Title National Trust's grave concerns at new heritage law.
Database Press Releases
Date 02-11-2006
Source AUSTRALIAN GREENS
Author SIEWERT, Sen Rachel
Citation Id 7HDL6
Cover date Thursday, 2 November 2006
Format Online Text
In Government no
Item Online Text: 1472689
Key item No
MP Yes
Pages 1p.
Party AG
Speech No
System Id media/pressrel/7HDL6


National Trust's grave concerns at new heritage law.

10 November 2006

Ñ To reduce processing time and costs for development interests

Ñ To provide an enhanced ability to deal with large scale projects. "So much for providing a

world-class system to identify and protect our nation's heritage!"

NATIONAL TRUST'S GRAVE CONCERNS AT NEW HERITAGE LAW

Senator Siewert, Thursday 2nd NOVEMBER 2006

The chairman of the Australian Council of National Trusts, Patrick Comben, today condemned the EPBC Amendment Bill introduced into Parliament 2 weeks ago by the Federal Environment Minister, Senator Campbell. Mr Comben expressed concern on behalf of the National Trust movement and its 80 000 members.

"Our concerns are many," said Mr Comben. "Firstly, we have had very little opportunity to read and absorb this complex Bill. Good legislation is simple. This bill is 409 pages long and will amend an Act which is over 600 pages in length. The system that it sets up is complex, convoluted and confusing. It builds on the failures of the current Act, expanding the discretionary powers of the Minister at the expense of transparency and achieving real conservation gains."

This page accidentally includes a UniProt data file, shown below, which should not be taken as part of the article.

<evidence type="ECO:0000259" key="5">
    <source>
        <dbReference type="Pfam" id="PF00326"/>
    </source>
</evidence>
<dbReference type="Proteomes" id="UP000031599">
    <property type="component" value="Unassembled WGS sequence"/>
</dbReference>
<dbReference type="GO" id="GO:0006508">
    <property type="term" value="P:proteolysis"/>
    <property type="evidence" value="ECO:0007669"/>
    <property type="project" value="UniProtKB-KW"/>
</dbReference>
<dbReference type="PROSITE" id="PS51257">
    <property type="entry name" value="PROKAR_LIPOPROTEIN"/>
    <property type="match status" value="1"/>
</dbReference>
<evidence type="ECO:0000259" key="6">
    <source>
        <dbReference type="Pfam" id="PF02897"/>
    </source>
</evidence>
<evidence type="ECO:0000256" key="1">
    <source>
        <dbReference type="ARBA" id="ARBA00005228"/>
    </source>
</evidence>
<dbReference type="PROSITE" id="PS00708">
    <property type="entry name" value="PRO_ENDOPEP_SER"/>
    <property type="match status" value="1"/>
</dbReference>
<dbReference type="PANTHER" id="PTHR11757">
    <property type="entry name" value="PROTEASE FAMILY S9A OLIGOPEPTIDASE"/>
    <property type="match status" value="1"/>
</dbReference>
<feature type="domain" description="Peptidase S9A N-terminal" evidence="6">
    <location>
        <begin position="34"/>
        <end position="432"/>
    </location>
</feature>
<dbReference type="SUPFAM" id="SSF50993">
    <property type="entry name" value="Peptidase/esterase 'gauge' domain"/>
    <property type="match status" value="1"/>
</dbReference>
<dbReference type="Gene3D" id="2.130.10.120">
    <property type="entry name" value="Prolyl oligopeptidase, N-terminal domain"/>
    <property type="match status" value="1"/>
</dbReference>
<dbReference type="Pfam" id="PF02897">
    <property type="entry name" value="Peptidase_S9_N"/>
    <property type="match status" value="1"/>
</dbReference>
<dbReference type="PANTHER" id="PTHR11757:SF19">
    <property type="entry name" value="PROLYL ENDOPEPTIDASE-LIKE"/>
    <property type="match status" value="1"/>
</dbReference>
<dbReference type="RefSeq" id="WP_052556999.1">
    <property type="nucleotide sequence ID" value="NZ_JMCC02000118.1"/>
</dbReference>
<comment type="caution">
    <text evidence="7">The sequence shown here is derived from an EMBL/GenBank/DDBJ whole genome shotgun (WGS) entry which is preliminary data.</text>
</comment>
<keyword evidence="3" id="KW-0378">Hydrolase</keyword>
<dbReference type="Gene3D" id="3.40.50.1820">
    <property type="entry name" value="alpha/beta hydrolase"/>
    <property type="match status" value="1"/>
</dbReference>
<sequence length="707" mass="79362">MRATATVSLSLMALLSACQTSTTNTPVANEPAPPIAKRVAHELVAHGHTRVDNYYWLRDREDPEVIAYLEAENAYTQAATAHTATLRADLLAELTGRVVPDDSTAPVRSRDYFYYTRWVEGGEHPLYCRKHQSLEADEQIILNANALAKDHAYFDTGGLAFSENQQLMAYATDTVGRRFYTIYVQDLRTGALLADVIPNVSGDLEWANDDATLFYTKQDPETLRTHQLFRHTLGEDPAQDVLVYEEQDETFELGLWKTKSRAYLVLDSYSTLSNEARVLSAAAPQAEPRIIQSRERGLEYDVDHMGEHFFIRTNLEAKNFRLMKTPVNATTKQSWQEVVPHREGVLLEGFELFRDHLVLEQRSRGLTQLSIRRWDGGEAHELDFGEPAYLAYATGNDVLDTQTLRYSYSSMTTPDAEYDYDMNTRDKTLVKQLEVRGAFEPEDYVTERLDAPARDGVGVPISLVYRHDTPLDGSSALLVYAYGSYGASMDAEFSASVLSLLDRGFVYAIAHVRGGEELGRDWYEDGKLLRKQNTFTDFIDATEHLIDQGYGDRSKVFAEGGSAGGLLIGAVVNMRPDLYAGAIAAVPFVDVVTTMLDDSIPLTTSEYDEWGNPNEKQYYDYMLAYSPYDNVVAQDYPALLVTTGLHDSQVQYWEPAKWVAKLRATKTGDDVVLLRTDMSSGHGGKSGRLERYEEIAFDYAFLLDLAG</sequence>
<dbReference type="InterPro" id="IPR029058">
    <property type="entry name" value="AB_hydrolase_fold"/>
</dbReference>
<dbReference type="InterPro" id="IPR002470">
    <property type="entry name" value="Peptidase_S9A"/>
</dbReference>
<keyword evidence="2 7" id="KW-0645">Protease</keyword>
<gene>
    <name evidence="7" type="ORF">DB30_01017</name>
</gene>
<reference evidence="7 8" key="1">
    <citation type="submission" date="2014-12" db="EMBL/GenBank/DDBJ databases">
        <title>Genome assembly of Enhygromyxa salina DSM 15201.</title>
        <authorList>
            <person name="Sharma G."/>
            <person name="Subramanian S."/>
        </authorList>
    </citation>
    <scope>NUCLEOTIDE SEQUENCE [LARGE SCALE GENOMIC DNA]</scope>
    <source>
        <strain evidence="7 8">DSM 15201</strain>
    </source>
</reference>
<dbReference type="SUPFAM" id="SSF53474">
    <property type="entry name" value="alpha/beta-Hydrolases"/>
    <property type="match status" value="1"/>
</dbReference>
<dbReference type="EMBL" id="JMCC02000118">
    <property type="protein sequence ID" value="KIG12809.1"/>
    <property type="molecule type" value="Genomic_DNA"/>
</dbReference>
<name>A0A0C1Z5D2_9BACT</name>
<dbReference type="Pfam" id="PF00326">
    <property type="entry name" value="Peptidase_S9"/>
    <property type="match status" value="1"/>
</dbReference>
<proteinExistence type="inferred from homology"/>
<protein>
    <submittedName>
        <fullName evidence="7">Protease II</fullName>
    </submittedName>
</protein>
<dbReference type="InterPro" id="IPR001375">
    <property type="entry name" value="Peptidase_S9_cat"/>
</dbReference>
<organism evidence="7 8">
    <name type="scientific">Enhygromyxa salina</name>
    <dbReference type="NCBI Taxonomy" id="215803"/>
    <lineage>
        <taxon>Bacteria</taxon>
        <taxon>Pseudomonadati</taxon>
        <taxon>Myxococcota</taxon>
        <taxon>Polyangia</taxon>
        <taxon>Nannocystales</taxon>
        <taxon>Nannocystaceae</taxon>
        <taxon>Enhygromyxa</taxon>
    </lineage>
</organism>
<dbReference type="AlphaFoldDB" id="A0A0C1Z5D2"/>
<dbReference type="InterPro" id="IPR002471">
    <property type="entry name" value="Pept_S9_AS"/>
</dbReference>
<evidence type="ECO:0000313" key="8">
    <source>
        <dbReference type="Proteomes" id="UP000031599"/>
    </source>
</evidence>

"Quite simply, it is legislation gone mad."

"The Minister is fast tracking the Bill through the Parliament and has allowed the Senate only 2 days of Committee time to examine the Bill, before, with regrettable inevitability, the Bill becomes law in the next 2 or 3 weeks."

"The Bill does not represent best practice in the nationally important area of heritage protection," said Mr Comben.

"This nation deserves the best law to protect our precious heritage. We should expect no less. But what are we getting with this new law? The stated objectives are

"The bill is the final death sentence for the Register of the National Estate. The Register is an icon in its own right. It contains details of over 13 000 places of heritage significance, many of which are not protected by any other legislation. Although its powers are limited, it needs to be retained and sustained, rather than becoming an "archive" as the Minster states."

Without the Register many places that are now World heritage places could have been lost -The Wet Tropical Rainforests, Willandra Lakes, South West Tasmania and the national estate forests of New South Wales, Victoria and Tasmania.

Contact Colin Griffiths on 02 62476766 or 0402 350 767

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